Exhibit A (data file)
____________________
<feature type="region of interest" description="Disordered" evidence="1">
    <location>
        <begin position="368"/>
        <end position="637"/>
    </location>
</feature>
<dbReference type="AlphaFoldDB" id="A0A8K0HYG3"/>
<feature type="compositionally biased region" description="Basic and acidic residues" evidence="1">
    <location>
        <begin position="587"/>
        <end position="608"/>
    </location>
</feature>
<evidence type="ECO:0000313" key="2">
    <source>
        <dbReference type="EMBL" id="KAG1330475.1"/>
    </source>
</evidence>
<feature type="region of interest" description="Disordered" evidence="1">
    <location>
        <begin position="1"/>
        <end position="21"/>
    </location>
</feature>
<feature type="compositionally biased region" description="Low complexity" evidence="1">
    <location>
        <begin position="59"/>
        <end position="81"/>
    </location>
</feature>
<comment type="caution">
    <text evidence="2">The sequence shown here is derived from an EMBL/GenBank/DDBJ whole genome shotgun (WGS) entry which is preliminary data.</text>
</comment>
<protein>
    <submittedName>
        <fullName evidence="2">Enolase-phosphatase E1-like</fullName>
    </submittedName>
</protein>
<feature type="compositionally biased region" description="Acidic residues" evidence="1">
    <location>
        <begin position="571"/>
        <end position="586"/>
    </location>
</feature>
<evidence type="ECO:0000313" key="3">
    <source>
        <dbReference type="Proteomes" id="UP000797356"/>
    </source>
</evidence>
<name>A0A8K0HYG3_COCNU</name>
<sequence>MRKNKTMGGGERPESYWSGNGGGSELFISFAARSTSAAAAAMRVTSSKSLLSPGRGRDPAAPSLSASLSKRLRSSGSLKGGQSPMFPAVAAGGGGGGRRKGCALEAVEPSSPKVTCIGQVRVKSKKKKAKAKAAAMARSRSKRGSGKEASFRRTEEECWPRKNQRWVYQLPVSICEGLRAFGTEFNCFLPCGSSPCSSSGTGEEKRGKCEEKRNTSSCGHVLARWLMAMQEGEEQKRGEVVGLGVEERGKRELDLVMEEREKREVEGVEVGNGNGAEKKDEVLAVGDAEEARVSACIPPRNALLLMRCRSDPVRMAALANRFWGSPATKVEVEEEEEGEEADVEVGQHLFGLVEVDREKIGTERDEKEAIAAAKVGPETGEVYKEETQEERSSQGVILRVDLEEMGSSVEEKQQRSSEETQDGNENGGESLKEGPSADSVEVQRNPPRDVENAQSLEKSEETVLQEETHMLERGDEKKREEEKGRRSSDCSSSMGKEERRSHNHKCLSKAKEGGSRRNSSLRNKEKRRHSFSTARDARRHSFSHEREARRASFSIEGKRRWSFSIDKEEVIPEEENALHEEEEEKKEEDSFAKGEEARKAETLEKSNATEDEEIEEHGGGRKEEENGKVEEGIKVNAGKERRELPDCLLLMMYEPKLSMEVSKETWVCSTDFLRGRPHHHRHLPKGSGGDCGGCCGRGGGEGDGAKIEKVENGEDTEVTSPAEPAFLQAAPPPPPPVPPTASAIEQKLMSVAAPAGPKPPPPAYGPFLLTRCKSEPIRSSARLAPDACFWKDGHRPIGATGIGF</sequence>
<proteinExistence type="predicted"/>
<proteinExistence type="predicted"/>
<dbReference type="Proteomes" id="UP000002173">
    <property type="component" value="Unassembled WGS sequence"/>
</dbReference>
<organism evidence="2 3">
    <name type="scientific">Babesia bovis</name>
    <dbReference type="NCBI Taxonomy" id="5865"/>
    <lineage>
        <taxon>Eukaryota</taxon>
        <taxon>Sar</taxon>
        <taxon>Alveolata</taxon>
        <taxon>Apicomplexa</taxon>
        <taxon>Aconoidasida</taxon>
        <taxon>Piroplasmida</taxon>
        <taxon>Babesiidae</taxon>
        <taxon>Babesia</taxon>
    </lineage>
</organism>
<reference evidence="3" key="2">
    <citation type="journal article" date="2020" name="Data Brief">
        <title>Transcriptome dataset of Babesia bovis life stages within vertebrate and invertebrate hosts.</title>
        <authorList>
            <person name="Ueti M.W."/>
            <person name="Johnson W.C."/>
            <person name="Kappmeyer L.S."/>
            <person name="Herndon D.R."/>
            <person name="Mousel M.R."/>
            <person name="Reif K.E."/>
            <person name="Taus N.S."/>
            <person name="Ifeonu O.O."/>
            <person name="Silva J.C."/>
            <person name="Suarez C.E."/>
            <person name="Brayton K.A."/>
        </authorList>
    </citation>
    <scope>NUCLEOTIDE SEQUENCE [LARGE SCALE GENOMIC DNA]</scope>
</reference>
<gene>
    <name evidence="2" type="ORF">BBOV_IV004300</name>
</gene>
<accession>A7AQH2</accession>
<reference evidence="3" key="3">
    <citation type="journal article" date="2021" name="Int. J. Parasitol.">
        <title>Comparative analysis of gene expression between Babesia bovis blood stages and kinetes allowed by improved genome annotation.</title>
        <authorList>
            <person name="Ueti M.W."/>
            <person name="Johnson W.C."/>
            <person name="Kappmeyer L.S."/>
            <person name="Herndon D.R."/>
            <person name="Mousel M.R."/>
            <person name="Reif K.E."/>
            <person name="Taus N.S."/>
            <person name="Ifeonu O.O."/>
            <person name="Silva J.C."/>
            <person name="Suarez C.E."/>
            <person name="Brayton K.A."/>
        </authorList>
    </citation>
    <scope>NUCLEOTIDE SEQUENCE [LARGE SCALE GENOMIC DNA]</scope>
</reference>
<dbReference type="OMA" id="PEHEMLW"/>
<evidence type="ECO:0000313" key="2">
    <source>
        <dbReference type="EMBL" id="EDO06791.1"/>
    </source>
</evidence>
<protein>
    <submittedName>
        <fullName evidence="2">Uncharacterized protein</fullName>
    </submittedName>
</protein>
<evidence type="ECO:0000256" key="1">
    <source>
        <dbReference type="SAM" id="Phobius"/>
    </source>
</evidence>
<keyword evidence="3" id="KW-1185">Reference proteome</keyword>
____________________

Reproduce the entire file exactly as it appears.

<feature type="region of interest" description="Disordered" evidence="1">
    <location>
        <begin position="368"/>
        <end position="637"/>
    </location>
</feature>
<dbReference type="AlphaFoldDB" id="A0A8K0HYG3"/>
<feature type="compositionally biased region" description="Basic and acidic residues" evidence="1">
    <location>
        <begin position="587"/>
        <end position="608"/>
    </location>
</feature>
<evidence type="ECO:0000313" key="2">
    <source>
        <dbReference type="EMBL" id="KAG1330475.1"/>
    </source>
</evidence>
<feature type="region of interest" description="Disordered" evidence="1">
    <location>
        <begin position="1"/>
        <end position="21"/>
    </location>
</feature>
<feature type="compositionally biased region" description="Low complexity" evidence="1">
    <location>
        <begin position="59"/>
        <end position="81"/>
    </location>
</feature>
<comment type="caution">
    <text evidence="2">The sequence shown here is derived from an EMBL/GenBank/DDBJ whole genome shotgun (WGS) entry which is preliminary data.</text>
</comment>
<protein>
    <submittedName>
        <fullName evidence="2">Enolase-phosphatase E1-like</fullName>
    </submittedName>
</protein>
<feature type="compositionally biased region" description="Acidic residues" evidence="1">
    <location>
        <begin position="571"/>
        <end position="586"/>
    </location>
</feature>
<evidence type="ECO:0000313" key="3">
    <source>
        <dbReference type="Proteomes" id="UP000797356"/>
    </source>
</evidence>
<name>A0A8K0HYG3_COCNU</name>
<sequence>MRKNKTMGGGERPESYWSGNGGGSELFISFAARSTSAAAAAMRVTSSKSLLSPGRGRDPAAPSLSASLSKRLRSSGSLKGGQSPMFPAVAAGGGGGGRRKGCALEAVEPSSPKVTCIGQVRVKSKKKKAKAKAAAMARSRSKRGSGKEASFRRTEEECWPRKNQRWVYQLPVSICEGLRAFGTEFNCFLPCGSSPCSSSGTGEEKRGKCEEKRNTSSCGHVLARWLMAMQEGEEQKRGEVVGLGVEERGKRELDLVMEEREKREVEGVEVGNGNGAEKKDEVLAVGDAEEARVSACIPPRNALLLMRCRSDPVRMAALANRFWGSPATKVEVEEEEEGEEADVEVGQHLFGLVEVDREKIGTERDEKEAIAAAKVGPETGEVYKEETQEERSSQGVILRVDLEEMGSSVEEKQQRSSEETQDGNENGGESLKEGPSADSVEVQRNPPRDVENAQSLEKSEETVLQEETHMLERGDEKKREEEKGRRSSDCSSSMGKEERRSHNHKCLSKAKEGGSRRNSSLRNKEKRRHSFSTARDARRHSFSHEREARRASFSIEGKRRWSFSIDKEEVIPEEENALHEEEEEKKEEDSFAKGEEARKAETLEKSNATEDEEIEEHGGGRKEEENGKVEEGIKVNAGKERRELPDCLLLMMYEPKLSMEVSKETWVCSTDFLRGRPHHHRHLPKGSGGDCGGCCGRGGGEGDGAKIEKVENGEDTEVTSPAEPAFLQAAPPPPPPVPPTASAIEQKLMSVAAPAGPKPPPPAYGPFLLTRCKSEPIRSSARLAPDACFWKDGHRPIGATGIGF</sequence>
<proteinExistence type="predicted"/>
<proteinExistence type="predicted"/>
<dbReference type="Proteomes" id="UP000002173">
    <property type="component" value="Unassembled WGS sequence"/>
</dbReference>
<organism evidence="2 3">
    <name type="scientific">Babesia bovis</name>
    <dbReference type="NCBI Taxonomy" id="5865"/>
    <lineage>
        <taxon>Eukaryota</taxon>
        <taxon>Sar</taxon>
        <taxon>Alveolata</taxon>
        <taxon>Apicomplexa</taxon>
        <taxon>Aconoidasida</taxon>
        <taxon>Piroplasmida</taxon>
        <taxon>Babesiidae</taxon>
        <taxon>Babesia</taxon>
    </lineage>
</organism>
<reference evidence="3" key="2">
    <citation type="journal article" date="2020" name="Data Brief">
        <title>Transcriptome dataset of Babesia bovis life stages within vertebrate and invertebrate hosts.</title>
        <authorList>
            <person name="Ueti M.W."/>
            <person name="Johnson W.C."/>
            <person name="Kappmeyer L.S."/>
            <person name="Herndon D.R."/>
            <person name="Mousel M.R."/>
            <person name="Reif K.E."/>
            <person name="Taus N.S."/>
            <person name="Ifeonu O.O."/>
            <person name="Silva J.C."/>
            <person name="Suarez C.E."/>
            <person name="Brayton K.A."/>
        </authorList>
    </citation>
    <scope>NUCLEOTIDE SEQUENCE [LARGE SCALE GENOMIC DNA]</scope>
</reference>
<gene>
    <name evidence="2" type="ORF">BBOV_IV004300</name>
</gene>
<accession>A7AQH2</accession>
<reference evidence="3" key="3">
    <citation type="journal article" date="2021" name="Int. J. Parasitol.">
        <title>Comparative analysis of gene expression between Babesia bovis blood stages and kinetes allowed by improved genome annotation.</title>
        <authorList>
            <person name="Ueti M.W."/>
            <person name="Johnson W.C."/>
            <person name="Kappmeyer L.S."/>
            <person name="Herndon D.R."/>
            <person name="Mousel M.R."/>
            <person name="Reif K.E."/>
            <person name="Taus N.S."/>
            <person name="Ifeonu O.O."/>
            <person name="Silva J.C."/>
            <person name="Suarez C.E."/>
            <person name="Brayton K.A."/>
        </authorList>
    </citation>
    <scope>NUCLEOTIDE SEQUENCE [LARGE SCALE GENOMIC DNA]</scope>
</reference>
<dbReference type="OMA" id="PEHEMLW"/>
<evidence type="ECO:0000313" key="2">
    <source>
        <dbReference type="EMBL" id="EDO06791.1"/>
    </source>
</evidence>
<protein>
    <submittedName>
        <fullName evidence="2">Uncharacterized protein</fullName>
    </submittedName>
</protein>
<evidence type="ECO:0000256" key="1">
    <source>
        <dbReference type="SAM" id="Phobius"/>
    </source>
</evidence>
<keyword evidence="3" id="KW-1185">Reference proteome</keyword>